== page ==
The case for optimism

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The case for optimism

There is still a place for optimism in a world surrounded by dark thoughts and what some see as a bleak future.

There is still a place for optimism in a world surrounded by dark thoughts and what some see as a bleak future.

Rehme Leanza

There is still a place for optimism in a world surrounded by dark thoughts and what some see as a bleak future.

Rehme Leanza

Rehme Leanza

There is still a place for optimism in a world surrounded by dark thoughts and what some see as a bleak future.

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Being optimistic is hard. Sometimes it feels like the whole world is throwing us a bunch of obstacles and there’s nothing we can do to stop it. It seems like every turn we make, we run face-first into another challenge. And it seems as if everywhere, all the time, negativity and setbacks exist.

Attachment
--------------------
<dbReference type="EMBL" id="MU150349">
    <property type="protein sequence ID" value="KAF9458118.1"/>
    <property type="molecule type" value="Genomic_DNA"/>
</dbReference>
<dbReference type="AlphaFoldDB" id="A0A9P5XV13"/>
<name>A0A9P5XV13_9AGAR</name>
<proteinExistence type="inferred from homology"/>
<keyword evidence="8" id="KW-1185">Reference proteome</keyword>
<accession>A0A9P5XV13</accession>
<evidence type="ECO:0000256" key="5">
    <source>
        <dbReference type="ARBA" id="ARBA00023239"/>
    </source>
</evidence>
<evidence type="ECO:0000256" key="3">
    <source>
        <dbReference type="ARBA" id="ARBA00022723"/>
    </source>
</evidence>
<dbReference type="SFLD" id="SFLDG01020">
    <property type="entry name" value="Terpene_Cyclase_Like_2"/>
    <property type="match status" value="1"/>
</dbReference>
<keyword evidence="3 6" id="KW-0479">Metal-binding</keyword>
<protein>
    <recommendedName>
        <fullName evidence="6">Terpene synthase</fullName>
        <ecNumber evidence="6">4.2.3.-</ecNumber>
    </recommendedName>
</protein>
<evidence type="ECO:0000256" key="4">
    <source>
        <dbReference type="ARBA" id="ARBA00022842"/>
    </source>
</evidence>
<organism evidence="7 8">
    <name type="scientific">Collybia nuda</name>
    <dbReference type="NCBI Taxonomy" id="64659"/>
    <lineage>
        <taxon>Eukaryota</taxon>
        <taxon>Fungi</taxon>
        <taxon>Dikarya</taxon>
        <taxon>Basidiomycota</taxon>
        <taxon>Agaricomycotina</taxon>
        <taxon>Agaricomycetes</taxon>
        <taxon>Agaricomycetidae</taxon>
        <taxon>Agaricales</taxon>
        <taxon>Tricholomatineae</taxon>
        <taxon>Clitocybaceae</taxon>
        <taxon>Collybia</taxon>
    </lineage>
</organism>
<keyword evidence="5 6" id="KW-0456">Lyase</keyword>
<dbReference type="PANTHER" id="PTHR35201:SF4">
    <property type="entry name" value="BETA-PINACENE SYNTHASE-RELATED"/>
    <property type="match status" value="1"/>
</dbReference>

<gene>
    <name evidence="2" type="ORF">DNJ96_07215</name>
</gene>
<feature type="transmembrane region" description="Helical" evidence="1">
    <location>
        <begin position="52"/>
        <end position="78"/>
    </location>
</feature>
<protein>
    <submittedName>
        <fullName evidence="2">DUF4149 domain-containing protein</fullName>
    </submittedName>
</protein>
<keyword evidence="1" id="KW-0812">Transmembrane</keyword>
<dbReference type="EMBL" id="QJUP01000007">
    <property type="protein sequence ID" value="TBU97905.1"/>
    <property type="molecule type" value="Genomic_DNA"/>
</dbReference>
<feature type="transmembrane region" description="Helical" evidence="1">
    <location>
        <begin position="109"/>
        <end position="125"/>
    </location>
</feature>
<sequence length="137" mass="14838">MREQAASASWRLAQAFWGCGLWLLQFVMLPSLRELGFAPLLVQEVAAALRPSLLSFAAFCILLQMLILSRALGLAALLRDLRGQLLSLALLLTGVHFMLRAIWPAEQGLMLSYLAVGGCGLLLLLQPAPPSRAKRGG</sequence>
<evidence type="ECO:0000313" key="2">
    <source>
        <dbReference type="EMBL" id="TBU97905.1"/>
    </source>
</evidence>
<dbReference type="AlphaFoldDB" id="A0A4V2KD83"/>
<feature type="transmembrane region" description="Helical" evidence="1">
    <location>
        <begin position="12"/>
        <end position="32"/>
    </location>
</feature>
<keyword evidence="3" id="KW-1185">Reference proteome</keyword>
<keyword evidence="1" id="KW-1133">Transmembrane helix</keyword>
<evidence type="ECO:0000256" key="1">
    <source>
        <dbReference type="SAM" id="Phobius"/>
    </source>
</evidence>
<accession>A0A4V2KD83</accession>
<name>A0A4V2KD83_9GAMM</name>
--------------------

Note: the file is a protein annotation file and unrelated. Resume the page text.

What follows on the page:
Which is why it is so important to take a deep breath and realize we’ve got a lot of good in this world. We’ve got a lot of people who are trying their very hardest to make things better. And you know what? Things are getting better.

On both a global scale and a local level there are people who have dedicated their lives to positively impacting the world. They are tackling issues from child mortality rates and ocean pollution to maintaining local parks and everyday kindness in restaurants. Here’s a list of reasons why I’m optimistic: